The Influence of Culture, Community, and the Nested‐Self in the Stress Process: Advancing Conservation of Resources Theory

The Influence of Culture, Community, and the Nested‐Self in the Stress Process: Advancing... Conservation of Resources (COR) theory predicts that resource loss is the principal ingredient in the stress process. Resource gain, in turn, is depicted as of increasing importance in the context of loss. Because resources are also used to prevent resource loss, at each stage of the stress process people are increasingly vulnerable to negative stress sequelae, that if ongoing result in rapid and impactful loss spirals. COR theory is seen as an alternative to appraisal‐based stress theories because it relies more centrally on the objective and culturally construed nature of the environment in determining the stress process, rather than the individual’s personal construel. COR theory has been successfully employed in predicting a range of stress outcomes in organisational settings, health contexts, following traumatic stress, and in the face of everyday stressors. Recent advances in understanding the biological, cognitive, and social bases of stress responding are seen as consistent with the original formulation of COR theory, but call for envisioning of COR theory and the stress process within a more collectivist backdrop than was first posited. The role of both resource losses and gains in predicting positive stress outcomes is also considered. Finally, the limitations and applications of COR theory are discussed. http://www.deepdyve.com/assets/images/DeepDyve-Logo-lg.png Applied Psychology Wiley

The Influence of Culture, Community, and the Nested‐Self in the Stress Process: Advancing Conservation of Resources Theory

Applied Psychology, Volume 50 (3) – Jul 1, 2001

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Publisher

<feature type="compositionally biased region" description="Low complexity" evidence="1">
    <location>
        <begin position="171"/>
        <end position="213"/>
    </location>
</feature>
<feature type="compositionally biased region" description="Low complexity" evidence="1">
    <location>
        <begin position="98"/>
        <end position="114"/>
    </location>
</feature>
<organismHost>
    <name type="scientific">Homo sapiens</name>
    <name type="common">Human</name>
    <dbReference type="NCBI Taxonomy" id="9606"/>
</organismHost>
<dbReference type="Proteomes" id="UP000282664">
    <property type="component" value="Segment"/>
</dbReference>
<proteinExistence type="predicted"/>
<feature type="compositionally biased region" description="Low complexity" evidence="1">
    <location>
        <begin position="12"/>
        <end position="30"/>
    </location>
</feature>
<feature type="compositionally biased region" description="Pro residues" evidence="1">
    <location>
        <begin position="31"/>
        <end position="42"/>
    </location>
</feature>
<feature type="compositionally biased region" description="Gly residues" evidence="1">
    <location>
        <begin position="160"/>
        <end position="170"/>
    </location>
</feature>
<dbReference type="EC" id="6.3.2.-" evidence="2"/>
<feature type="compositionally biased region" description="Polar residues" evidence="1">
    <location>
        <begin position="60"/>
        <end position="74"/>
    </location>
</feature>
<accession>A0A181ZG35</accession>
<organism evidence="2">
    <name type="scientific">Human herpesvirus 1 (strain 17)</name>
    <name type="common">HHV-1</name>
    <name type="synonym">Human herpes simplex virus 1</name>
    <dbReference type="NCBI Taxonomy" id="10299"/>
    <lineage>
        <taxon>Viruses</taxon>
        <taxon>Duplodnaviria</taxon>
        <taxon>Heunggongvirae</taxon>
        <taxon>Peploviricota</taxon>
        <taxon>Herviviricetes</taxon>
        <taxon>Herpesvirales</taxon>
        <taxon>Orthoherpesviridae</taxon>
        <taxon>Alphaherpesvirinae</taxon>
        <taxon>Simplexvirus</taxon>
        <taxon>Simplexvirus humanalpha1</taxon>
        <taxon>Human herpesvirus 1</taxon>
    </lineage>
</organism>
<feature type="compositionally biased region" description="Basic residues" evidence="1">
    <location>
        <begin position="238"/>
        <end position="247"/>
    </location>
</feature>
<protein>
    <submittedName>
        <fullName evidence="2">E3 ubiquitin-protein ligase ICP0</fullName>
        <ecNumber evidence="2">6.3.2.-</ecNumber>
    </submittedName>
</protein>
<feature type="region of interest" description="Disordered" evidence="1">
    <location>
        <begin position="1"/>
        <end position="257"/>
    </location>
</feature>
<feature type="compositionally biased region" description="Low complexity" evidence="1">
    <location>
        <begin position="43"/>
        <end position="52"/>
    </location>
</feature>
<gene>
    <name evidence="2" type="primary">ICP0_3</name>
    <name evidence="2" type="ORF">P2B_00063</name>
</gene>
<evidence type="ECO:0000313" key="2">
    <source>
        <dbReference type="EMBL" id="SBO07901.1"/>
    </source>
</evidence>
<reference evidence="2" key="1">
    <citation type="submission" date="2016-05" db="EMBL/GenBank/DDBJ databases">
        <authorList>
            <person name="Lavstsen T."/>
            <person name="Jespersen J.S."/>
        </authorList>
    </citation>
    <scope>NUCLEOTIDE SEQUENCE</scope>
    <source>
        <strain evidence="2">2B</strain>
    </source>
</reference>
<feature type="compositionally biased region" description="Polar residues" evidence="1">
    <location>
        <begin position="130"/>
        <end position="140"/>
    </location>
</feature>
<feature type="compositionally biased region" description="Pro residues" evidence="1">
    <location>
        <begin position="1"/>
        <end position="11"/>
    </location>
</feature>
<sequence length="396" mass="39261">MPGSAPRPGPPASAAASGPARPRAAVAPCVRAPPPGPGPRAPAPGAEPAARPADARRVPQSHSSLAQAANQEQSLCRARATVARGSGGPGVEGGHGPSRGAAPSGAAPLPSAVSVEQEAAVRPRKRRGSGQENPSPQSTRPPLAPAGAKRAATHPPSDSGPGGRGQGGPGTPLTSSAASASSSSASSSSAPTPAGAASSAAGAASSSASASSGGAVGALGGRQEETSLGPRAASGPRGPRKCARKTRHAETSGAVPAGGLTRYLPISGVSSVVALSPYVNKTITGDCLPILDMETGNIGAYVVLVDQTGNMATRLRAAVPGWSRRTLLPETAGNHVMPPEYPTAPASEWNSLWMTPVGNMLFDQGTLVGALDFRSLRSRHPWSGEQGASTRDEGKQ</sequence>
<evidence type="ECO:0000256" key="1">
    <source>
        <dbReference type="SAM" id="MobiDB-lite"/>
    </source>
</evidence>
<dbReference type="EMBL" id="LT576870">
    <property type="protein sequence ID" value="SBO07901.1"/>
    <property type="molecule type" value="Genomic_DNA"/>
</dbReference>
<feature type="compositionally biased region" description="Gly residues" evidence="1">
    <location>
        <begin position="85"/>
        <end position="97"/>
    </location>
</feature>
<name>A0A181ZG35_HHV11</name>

Wiley
Copyright
International Association for Applied Psychology, 2001.
ISSN
0269-994X
eISSN
1464-0597
DOI
10.1111/1464-0597.00062
Publisher site
See Article on Publisher Site

Abstract

Conservation of Resources (COR) theory predicts that resource loss is the principal ingredient in the stress process. Resource gain, in turn, is depicted as of increasing importance in the context of loss. Because resources are also used to prevent resource loss, at each stage of the stress process people are increasingly vulnerable to negative stress sequelae, that if ongoing result in rapid and impactful loss spirals. COR theory is seen as an alternative to appraisal‐based stress theories because it relies more centrally on the objective and culturally construed nature of the environment in determining the stress process, rather than the individual’s personal construel. COR theory has been successfully employed in predicting a range of stress outcomes in organisational settings, health contexts, following traumatic stress, and in the face of everyday stressors. Recent advances in understanding the biological, cognitive, and social bases of stress responding are seen as consistent with the original formulation of COR theory, but call for envisioning of COR theory and the stress process within a more collectivist backdrop than was first posited. The role of both resource losses and gains in predicting positive stress outcomes is also considered. Finally, the limitations and applications of COR theory are discussed.

Journal

Applied PsychologyWiley

Published: Jul 1, 2001

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